The collapse last week of a deal to build a massive electricity-generating wind farm on CSU's Maxwell Ranch highlights the university's struggles to significantly cut its consumption of fossil fuels and reduce carbon dioxide emissions. ...administrators say transforming the university's operations will take far longer than initially expected.
"Cleaner air and cheaper energy" was the slogan when voters mandated wind and other renewable sources for 10 percent of the state's electric generation with Amendment 37 in 2004. Democratic legislators liked the idea so much that they upped the mandate to 20 percent in 2007 and boosted it this year to 30 percent. One small problem: Neither half of the slogan is true.
A new report from Colorado's natural gas industry says increased use of wind energy indirectly results in raised pollution levels produced by some coal-fired power plants along the Front Range. ...Cycling operations at coal plants -- ramping them up or down in response to the wind or other issues -- causes them to run less efficiently and also interferes with emissions control equipment.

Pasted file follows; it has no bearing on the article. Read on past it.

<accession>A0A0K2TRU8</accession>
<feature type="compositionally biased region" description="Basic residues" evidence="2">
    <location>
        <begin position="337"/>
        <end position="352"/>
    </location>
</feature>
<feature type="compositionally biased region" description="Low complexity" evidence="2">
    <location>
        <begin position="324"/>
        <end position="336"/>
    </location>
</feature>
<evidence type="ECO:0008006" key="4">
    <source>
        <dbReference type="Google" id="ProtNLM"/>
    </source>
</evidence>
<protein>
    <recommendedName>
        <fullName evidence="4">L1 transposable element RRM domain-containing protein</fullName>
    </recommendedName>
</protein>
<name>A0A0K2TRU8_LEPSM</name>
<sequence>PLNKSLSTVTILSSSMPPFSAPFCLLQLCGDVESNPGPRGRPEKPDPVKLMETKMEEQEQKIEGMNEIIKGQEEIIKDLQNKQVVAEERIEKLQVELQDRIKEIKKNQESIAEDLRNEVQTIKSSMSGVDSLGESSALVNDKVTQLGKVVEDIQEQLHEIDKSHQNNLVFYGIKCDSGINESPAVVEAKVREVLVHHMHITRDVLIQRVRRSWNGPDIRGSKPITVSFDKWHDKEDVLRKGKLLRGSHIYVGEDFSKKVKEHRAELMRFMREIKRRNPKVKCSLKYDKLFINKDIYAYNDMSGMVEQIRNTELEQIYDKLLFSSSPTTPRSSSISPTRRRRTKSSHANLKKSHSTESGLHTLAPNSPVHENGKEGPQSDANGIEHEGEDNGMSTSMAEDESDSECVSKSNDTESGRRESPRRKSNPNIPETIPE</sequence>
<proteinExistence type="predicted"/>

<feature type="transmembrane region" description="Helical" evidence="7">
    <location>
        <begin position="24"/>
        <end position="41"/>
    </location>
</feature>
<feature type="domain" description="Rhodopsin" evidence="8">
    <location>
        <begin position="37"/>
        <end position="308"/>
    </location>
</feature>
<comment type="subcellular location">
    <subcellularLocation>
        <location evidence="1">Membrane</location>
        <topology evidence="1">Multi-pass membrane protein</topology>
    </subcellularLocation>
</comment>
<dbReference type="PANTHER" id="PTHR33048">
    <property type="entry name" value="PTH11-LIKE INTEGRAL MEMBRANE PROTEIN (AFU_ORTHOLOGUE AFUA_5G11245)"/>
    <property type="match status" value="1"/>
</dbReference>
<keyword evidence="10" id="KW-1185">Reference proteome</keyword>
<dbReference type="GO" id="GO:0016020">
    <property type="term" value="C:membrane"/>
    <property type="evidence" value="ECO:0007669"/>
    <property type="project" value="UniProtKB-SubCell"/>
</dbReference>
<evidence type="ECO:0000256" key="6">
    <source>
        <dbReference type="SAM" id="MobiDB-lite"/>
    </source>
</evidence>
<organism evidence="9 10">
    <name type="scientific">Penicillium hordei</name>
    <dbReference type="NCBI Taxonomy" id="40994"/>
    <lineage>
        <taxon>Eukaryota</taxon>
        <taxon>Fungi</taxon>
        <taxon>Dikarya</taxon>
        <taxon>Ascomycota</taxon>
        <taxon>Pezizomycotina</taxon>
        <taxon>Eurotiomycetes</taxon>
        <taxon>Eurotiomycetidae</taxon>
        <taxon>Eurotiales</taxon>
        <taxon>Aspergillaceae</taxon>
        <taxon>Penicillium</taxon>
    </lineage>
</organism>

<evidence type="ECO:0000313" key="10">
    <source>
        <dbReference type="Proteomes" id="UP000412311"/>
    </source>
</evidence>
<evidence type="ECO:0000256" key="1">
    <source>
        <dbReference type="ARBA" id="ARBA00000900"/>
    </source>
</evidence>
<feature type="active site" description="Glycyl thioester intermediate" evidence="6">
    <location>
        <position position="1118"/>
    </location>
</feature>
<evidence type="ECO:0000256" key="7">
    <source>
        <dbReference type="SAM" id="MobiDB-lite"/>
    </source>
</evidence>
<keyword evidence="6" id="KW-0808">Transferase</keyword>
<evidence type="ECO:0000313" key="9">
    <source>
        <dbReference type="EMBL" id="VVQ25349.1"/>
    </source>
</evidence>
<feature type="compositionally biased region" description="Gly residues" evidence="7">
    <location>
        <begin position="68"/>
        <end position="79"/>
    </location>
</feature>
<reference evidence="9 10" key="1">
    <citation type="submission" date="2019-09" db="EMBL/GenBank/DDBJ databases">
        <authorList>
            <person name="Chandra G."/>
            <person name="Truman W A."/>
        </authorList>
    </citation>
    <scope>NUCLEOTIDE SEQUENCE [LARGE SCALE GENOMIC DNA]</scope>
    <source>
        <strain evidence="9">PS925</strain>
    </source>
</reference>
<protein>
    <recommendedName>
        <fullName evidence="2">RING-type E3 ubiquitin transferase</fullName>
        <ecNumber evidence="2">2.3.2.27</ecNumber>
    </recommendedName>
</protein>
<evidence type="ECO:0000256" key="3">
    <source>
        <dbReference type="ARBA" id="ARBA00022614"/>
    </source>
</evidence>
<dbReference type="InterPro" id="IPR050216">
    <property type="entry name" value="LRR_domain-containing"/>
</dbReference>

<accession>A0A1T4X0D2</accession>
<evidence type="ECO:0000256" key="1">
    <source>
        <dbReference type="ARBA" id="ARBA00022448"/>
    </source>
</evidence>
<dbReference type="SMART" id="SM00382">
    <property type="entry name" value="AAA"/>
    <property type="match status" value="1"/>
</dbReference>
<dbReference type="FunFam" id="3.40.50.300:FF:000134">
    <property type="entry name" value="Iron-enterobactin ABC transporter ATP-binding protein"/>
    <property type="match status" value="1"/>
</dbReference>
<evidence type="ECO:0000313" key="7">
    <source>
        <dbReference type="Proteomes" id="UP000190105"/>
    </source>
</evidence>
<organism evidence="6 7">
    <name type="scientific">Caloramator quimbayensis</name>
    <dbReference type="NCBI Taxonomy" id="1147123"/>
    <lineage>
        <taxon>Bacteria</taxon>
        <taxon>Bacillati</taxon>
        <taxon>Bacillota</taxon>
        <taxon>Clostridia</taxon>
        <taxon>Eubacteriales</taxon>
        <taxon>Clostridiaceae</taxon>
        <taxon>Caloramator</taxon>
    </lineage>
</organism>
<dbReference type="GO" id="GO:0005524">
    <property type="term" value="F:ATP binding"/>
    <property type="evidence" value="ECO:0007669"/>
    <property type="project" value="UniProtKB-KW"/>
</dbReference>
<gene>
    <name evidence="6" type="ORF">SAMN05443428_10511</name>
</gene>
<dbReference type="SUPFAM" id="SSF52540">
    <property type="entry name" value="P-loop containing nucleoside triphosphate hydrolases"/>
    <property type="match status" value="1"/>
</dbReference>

This new report from Colorado's natural gas industry says increased use of wind energy indirectly results in raised pollution levels produced by some coal-fired power plants along the Front Range. The report recommends curbing the use of wind energy during the next one or two years to levels that match power output at existing natural gas-fired power plants -- and building more natural gas plants in the long term. The introductory sections of the report are provided below. To access the full document click on the link at the bottom of this page.
Thanks to Colorado's renewable portfolio standard, wind power is a "must take" resource for Public Service, meaning the utility must incorporate wind power into the grid even if it means ramping down a coal-fired plant. Now, Gov. Ritter and Democrats in Denver want to increase the renewable portfolio standard by 50 percent through House Bill 1001, without considering the consequences for Denver's air quality. Despite the $2 billion worth of new wind turbines installed since 2004, Denver's air quality has not improved.